So what we're interested in is our view, Nick, is the world will go that way. More carbon will be captured, more carbon will be sequestrated offshore. So we don't have a fixed market in mind, but being a first mover and involved in these projects and just you're in the ecosystem with the carbon capture technology that's fitted onshore, you're working with the clients on the reservoir and everything offshore and you're part of that system is what this is about for us at this point to become knowledgeable and a relevant provider of services there. But it's been fascinating to look at the U.K. market and how that fits together. So again, market size will be developed.
Lastly, on the PLSVs, you're right to say the bid of complex. You try bidding it in complex, but we did it. And I think that it's fair to say that Petrobras have not declared how many ships they want in each category. There are 5 categories, as you know, public opening, and we know where our ships are in each of those categories. We're very comfortable with our bids, and we expect the Petrobras over the next 6 to 8 weeks well make their decisions. And we'd expect the award either late Q2 or early Q3 on that. So that's all I can say at this point.
We are taking our next question from the line of Vlad Sergievskii at Bank of America.
Yes. Question one on the order intake. 0.8 times book-to-bill in Q1, you are pointing to increase in tendering activity for the rest of the year. Is it feasible to achieve 1.0 time book-to-bill or above for this year? So that's the first one.
And the second one on wind profitability. A bid was set back in Q1 compared to the second half of last year. In light of that, are you still expecting to make progress this year in the direction of your 10% margin target for wind?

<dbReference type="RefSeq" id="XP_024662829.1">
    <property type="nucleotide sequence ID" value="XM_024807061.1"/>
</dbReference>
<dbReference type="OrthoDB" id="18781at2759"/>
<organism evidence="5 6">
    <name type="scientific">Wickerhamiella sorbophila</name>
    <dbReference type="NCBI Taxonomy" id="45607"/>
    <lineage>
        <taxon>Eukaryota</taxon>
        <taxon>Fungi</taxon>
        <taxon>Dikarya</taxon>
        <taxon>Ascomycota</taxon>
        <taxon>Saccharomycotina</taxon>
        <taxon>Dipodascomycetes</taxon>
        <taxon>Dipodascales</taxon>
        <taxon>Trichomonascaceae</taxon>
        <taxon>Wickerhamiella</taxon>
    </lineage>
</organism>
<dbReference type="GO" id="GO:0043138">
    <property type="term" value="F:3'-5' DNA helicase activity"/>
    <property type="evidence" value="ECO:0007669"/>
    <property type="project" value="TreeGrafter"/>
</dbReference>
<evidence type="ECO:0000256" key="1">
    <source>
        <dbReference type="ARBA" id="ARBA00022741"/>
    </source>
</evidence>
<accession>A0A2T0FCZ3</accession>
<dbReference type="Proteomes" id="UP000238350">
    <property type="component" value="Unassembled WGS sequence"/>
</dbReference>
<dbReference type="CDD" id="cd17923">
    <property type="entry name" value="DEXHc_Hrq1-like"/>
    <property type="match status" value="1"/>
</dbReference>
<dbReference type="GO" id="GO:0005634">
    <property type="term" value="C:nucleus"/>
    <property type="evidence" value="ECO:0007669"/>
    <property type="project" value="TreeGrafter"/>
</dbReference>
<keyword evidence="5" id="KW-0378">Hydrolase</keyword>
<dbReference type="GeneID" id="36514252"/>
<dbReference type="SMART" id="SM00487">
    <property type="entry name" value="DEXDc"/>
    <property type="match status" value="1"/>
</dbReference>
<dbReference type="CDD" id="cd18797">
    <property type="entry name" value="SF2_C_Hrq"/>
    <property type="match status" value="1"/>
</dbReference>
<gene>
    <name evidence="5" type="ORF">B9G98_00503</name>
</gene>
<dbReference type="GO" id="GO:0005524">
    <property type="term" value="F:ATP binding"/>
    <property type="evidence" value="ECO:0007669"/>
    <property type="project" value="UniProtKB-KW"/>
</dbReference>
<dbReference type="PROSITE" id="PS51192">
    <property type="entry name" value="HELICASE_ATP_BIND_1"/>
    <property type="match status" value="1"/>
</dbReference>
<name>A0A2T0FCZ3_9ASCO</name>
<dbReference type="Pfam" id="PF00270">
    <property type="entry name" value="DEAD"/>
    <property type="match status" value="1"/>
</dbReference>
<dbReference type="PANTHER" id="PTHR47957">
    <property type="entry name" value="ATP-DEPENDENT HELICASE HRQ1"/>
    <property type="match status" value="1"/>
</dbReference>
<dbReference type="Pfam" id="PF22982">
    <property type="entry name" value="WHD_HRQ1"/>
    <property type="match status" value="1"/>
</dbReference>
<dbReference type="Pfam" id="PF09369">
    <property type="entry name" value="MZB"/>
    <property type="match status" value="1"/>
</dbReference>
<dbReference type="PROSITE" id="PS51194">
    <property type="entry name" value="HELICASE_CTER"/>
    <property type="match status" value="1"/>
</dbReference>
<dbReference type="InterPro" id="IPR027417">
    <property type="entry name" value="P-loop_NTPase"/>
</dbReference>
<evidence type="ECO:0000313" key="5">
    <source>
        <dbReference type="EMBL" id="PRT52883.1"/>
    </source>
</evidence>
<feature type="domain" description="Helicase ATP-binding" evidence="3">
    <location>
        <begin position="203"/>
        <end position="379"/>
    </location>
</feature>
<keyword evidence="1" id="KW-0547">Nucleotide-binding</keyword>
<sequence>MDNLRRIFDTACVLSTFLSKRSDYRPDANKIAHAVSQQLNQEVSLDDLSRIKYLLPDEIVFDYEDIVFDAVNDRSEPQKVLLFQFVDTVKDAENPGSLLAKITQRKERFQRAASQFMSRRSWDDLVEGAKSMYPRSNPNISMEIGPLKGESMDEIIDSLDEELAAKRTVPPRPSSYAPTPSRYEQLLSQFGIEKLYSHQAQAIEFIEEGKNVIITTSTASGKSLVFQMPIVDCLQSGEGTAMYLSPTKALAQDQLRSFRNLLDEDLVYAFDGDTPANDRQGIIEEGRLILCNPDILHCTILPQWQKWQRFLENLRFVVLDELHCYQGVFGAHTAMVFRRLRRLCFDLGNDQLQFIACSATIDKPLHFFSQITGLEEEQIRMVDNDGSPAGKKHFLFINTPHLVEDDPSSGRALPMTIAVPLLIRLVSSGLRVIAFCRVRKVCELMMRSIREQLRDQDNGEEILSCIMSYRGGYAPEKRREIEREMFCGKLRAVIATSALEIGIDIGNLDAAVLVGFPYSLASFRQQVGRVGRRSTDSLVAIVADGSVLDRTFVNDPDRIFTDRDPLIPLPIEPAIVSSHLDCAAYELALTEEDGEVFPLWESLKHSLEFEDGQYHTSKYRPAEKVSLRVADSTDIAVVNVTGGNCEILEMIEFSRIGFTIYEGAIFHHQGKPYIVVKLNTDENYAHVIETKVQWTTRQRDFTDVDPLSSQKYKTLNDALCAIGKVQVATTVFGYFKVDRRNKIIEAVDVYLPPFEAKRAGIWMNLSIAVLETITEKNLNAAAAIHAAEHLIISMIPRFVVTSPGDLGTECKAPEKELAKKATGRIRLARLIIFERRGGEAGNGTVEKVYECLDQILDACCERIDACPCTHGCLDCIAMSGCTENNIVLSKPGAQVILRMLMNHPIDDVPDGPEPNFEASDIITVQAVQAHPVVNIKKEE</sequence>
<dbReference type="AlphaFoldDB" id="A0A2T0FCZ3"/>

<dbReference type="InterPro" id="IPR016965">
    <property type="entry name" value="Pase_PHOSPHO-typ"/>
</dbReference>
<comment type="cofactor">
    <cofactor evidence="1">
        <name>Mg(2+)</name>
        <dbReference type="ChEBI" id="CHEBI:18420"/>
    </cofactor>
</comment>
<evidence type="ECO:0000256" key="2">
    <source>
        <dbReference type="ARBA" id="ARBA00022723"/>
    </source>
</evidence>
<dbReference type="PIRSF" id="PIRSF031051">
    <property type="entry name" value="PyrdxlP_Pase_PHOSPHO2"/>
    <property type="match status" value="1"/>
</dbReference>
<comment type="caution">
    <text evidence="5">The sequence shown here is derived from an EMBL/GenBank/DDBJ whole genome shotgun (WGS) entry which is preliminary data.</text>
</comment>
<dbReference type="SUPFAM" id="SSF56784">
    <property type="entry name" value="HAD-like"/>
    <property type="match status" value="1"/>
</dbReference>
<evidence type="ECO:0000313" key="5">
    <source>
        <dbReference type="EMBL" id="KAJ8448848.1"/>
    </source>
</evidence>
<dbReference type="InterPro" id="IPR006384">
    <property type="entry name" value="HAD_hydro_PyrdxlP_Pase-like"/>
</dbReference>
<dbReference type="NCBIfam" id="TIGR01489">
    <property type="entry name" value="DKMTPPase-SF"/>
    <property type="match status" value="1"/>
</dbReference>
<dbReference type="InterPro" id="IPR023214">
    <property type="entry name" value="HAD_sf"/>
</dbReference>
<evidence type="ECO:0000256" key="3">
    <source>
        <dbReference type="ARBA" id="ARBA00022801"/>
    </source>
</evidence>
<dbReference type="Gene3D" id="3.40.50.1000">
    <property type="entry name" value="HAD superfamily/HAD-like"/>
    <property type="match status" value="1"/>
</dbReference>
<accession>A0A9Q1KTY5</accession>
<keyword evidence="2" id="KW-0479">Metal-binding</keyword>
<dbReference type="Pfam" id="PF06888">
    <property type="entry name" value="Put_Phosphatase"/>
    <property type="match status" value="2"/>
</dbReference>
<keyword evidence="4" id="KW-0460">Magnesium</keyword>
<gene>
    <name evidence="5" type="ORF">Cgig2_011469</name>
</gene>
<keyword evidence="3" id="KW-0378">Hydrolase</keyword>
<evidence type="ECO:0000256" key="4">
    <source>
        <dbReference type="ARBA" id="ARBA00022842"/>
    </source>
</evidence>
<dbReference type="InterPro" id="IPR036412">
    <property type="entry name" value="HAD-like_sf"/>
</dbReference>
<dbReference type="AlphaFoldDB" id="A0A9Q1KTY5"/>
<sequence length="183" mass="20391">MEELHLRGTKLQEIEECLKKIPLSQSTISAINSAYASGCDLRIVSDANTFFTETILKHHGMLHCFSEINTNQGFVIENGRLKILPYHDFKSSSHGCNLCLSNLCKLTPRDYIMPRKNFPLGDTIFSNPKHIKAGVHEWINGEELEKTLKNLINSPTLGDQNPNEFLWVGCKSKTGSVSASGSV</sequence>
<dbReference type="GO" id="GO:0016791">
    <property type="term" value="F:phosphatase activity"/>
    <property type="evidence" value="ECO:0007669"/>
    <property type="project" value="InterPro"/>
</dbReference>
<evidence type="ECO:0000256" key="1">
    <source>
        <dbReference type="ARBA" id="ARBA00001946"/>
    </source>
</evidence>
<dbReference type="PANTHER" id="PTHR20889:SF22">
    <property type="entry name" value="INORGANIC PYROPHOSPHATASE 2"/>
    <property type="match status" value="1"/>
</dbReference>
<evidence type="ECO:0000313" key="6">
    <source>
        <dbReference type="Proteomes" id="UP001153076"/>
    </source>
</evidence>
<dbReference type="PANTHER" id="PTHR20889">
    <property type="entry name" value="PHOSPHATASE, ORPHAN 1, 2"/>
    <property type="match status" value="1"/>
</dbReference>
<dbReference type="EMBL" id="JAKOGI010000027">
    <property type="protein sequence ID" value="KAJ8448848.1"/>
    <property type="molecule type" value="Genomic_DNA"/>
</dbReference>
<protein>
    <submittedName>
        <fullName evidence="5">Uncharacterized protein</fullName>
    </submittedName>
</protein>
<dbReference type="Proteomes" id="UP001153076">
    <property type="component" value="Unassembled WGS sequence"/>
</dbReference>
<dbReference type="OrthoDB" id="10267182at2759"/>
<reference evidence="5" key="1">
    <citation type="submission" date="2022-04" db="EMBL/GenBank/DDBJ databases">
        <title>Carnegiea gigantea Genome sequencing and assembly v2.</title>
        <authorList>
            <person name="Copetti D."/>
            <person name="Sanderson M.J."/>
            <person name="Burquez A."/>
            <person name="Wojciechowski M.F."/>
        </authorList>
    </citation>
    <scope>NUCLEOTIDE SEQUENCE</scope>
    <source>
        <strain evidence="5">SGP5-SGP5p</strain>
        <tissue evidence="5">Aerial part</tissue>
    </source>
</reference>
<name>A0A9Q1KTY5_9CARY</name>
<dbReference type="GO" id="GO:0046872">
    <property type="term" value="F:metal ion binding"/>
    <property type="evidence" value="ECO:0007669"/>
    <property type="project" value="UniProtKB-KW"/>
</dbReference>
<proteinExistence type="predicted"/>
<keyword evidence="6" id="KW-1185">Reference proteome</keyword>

Thank you, Vlad. And two very good questions. Renewables in Q1 was really about the fact that most of our assets weren't working in Q1 in Renewables. Our 2 cable layers we're offloading cables in Taiwan, which we couldn't install because of access issues, which we discussed to the market before. And then returning to Europe to be ready for Hornsea 2.
The Yudin stood by on weather. We're now working in a weather window, which we haven't contracted with originally and we're in discussions with our clients on that. Ourselves and most other contractors did very little work in Taiwan through a very rough winter there. And lastly then the Oleg was on maintenance. So really, the draw -- the drag in that period was really about the 4 assets not getting much recoveries. Seagreen Nova has gone very well and continues to do well and is profitable.
We'd expect we'll be back on Hornsea, in fact, this week, we start on Hornsea. So our ships will be laying cables, and they're pretty well full for the rest of the year. We're seeing the weather start to come down. So we expect Yudin to be working in Taiwan for a part of this year. And then the Oleg will start its campaigns in Europe quite soon. So we do expect this on Seagreen. We expect to make progress in the first offshore phase on Seagreen will be the back end of this year. So we do expect us to make progress along that path that we talked about on our Investor Day in September.
Book-to-bill. In terms of book-to-bill, as we mentioned, we would expect to see projects where we are already nominated as the preferred bidder, hopefully to sanction this year, such as backlog and Scarborough. We would also expect to see some of these awards in Brazil, such as the PLSVs and some of the Búzios or Mero portfolio turn to backlog for ourselves. We'd expect to get a reasonable share of that this year. The main question is really the timing of the big American awards. These are very, very large projects in the U.S. with quite some ambitious time lines, whether some of those will be awarded early Q1 next year or the back end of this year is on our minds at this point. So at the moment, directionally, we're heading towards where we want to be for the year. It will just be how those big renewables projects in the U.S. land and get sanctioned.